|Low ground flooded in Lewiston, ca. 1890.|
U.S. Army Corps of Engineers.
In the day or so before, warm air had moved in from the coast. West of Lewiston, gushers from thawing in the high ground quickly raised the level of the Snake River. At the same time, the temperate air mass had rotated around south of town. Heavy runoff from those mountains had further swelled the river and, with no where to go to the west, had already caused high water around Lewiston.
The Chinook then flowed over the city and spurred similar melting in the ridges and plateaus to the east. The paper said, "On Monday the Clearwater was full from bank to bank with floating ice."
Creeks all across the area were correspondingly high, many carrying "much debris and small rocks." As a result, the paper said, "Roads were rendered entirely impassable by reason of the road beds being washed out in many places."
To make matters worse, the torrents carried away many smaller bridges. Only the desperate or foolhardy ventured about on horseback. In most areas, stagecoach traffic slowed to a crawl or came to a standstill – the Teller noted that the mails were almost universally late. Ice jams totally halted ferries trying to cross to the north: "The northern mail did not depart until Wednesday noon owing to ice in the Clearwater."
|Four-horse stage. Library of Congress.|
The Monday stage to Walla Walla tried to make it through, but a swollen creek overturned the vehicle at a crossing ten to fifteen miles out. The driver and a passenger finally struggled from the waters about 150 yards downstream. The lead horses somehow escaped the rigging and scrambled through. Some Indians rescued the other two horses and the coach about a third of a mile down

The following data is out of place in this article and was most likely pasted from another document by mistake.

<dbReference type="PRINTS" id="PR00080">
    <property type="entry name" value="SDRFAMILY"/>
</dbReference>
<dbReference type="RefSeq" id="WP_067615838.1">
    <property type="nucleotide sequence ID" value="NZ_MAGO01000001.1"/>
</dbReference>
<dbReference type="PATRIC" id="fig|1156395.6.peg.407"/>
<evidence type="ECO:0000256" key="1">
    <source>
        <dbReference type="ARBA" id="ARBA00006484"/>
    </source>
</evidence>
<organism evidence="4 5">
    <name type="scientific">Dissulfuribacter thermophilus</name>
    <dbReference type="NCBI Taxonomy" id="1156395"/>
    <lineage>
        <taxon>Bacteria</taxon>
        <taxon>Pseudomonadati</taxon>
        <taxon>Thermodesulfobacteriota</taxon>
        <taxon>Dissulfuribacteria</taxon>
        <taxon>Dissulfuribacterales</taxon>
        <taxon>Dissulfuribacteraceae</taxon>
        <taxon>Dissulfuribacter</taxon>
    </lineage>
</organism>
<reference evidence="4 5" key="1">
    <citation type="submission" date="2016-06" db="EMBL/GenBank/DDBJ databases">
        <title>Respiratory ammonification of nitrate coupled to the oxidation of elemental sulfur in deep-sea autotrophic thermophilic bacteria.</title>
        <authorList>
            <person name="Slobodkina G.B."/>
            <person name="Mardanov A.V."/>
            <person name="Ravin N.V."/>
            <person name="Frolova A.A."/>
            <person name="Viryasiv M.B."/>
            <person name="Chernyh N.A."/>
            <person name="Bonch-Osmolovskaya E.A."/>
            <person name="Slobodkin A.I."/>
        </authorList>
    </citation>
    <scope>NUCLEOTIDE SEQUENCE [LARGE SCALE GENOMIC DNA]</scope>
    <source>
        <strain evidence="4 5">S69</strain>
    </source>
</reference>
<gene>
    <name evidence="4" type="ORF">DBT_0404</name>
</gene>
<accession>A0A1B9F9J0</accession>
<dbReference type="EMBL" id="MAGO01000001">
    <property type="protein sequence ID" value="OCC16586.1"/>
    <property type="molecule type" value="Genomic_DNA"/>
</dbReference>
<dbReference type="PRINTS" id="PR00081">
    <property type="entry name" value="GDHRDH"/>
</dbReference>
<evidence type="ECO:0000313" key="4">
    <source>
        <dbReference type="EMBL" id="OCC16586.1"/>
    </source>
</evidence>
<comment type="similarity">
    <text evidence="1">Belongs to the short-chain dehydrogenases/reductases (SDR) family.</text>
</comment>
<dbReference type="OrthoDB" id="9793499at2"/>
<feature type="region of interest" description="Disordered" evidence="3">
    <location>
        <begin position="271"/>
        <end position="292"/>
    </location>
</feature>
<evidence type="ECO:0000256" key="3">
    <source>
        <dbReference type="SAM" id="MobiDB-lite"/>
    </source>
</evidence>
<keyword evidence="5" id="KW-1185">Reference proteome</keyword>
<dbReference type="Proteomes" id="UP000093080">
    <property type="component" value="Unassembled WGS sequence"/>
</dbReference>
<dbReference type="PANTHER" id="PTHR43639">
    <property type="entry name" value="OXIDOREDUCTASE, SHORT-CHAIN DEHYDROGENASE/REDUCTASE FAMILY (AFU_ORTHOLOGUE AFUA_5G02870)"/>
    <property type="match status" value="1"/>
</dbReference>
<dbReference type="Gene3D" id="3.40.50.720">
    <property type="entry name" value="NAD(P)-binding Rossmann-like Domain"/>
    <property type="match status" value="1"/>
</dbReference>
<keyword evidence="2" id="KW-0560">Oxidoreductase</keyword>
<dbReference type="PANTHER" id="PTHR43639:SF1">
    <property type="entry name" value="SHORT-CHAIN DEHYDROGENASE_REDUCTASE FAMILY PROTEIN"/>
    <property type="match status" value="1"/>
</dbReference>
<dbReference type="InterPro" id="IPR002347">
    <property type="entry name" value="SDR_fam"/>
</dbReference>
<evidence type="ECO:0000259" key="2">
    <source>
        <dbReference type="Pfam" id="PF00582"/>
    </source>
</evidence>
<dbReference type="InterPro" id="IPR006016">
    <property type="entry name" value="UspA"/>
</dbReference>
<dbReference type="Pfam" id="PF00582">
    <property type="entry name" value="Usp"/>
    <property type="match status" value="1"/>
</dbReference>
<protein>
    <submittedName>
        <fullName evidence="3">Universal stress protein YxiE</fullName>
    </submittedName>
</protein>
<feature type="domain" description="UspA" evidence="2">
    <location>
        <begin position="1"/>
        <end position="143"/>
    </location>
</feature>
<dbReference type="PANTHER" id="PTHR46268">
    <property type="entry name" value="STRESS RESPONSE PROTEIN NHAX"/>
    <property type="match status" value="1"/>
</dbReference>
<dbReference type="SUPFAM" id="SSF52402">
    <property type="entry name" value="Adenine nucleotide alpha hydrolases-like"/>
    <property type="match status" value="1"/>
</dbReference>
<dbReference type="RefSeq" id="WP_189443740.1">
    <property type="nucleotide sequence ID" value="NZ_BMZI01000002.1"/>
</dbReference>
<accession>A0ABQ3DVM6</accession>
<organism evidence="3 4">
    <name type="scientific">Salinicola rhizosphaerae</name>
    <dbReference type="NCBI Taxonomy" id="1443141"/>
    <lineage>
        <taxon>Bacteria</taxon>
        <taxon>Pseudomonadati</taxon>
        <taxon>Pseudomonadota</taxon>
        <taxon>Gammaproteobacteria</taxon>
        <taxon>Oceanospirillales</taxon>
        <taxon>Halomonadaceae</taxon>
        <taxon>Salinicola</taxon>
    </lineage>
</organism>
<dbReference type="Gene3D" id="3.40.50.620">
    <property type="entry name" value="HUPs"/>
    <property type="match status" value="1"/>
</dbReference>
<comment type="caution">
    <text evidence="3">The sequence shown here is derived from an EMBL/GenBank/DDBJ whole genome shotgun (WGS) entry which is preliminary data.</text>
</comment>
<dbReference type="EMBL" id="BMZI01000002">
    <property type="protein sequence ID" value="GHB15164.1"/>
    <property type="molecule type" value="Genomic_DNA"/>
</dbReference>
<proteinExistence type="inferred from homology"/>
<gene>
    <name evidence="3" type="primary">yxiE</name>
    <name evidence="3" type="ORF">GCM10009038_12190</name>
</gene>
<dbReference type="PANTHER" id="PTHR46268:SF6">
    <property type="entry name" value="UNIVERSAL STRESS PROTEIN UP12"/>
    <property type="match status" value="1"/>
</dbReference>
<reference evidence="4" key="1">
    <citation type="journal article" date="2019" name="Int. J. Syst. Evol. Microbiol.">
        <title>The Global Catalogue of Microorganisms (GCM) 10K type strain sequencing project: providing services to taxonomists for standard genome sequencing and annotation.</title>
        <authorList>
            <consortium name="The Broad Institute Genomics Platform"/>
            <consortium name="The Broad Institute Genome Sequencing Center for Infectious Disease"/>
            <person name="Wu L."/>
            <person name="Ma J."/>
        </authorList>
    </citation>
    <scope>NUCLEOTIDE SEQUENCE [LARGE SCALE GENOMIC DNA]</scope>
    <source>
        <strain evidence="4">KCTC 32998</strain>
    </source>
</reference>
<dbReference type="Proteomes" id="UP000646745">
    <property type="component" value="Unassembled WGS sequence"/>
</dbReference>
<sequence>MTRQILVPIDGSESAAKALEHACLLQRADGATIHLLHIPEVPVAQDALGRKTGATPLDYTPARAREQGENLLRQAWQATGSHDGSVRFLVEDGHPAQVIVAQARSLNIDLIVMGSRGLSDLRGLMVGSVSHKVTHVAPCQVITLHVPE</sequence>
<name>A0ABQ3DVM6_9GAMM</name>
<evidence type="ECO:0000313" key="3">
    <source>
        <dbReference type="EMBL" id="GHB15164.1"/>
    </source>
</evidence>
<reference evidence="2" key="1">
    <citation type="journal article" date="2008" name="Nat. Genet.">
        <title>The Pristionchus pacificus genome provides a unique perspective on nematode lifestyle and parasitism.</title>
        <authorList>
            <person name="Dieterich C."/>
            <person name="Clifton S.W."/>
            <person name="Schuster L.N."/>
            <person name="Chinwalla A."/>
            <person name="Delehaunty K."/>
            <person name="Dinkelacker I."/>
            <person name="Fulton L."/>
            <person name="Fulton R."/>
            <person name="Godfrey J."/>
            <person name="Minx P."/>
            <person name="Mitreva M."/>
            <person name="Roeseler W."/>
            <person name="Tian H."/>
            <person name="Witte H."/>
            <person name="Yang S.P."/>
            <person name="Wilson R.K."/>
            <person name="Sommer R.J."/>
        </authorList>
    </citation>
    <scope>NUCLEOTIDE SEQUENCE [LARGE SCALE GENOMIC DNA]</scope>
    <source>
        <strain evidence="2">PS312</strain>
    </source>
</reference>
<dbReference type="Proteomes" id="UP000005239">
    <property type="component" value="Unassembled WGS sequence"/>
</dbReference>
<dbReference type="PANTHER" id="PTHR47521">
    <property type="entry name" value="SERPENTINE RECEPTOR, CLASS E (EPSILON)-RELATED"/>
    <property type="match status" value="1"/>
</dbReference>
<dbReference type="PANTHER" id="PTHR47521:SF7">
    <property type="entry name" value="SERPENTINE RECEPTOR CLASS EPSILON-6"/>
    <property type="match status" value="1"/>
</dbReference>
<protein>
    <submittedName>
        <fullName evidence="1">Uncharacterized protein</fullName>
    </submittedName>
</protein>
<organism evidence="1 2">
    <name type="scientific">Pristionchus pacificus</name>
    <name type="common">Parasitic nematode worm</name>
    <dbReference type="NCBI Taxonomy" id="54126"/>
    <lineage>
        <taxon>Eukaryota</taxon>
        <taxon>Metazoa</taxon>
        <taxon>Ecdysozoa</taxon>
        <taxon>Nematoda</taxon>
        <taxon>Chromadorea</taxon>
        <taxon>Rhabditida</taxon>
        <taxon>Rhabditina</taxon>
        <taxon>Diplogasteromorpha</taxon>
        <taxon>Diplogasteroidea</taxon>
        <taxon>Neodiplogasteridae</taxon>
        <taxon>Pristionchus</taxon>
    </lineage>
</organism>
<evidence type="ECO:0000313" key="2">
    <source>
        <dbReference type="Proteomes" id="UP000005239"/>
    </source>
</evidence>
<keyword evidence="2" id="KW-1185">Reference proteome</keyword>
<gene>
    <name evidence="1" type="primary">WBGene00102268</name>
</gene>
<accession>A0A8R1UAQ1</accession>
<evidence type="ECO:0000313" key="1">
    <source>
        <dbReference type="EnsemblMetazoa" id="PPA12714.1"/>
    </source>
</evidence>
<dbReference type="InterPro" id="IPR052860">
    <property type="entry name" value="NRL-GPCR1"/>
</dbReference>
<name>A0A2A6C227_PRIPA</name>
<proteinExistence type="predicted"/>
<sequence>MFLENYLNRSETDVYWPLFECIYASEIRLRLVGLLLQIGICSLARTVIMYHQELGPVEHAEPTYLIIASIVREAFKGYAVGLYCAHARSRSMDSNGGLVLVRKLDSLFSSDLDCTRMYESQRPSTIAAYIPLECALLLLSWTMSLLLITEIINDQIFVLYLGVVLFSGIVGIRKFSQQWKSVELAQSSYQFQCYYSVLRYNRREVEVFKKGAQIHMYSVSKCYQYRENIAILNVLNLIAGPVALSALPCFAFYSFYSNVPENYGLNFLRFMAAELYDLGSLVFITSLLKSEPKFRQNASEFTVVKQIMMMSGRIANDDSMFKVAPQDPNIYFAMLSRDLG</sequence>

At Lapwai, the flood undermined the foundations of the saw and grist mill and swept it down the river. Not only did the water swallow up "a considerable quantity of wheat," it caught two men inside. The torrent carried the men downstream "about a mile and a half before they could be rescued, and their ultimate escape from death was almost miraculous."
Water spread into many occupied areas and a major irrigation canal near Lewiston was damaged. Debris filled everything that didn't simply wash away. A log "boom" – a floating barrier to confine a supply of timber – broke and hundreds of logs tumbled downstream, causing further damage.
Stories of impacts in other areas appeared for awhile afterwards. The Oregonian, in Portland, reported (March 8, 1879) heavy damage on that date along the Palouse River, to the north. Besides considerable property loss, a young man had been swept away and drowned. Another man, “with a bravery bordering on recklessness,” jumped into a rowboat and tried to save him, but failed.
As usual with such outbreaks, temperatures quickly fell back to normal and most of the flooding subsided in a few days. Unfortunately, the paper noted, "The whole section was damaged considerably and the loss will amount to many thousands of dollars."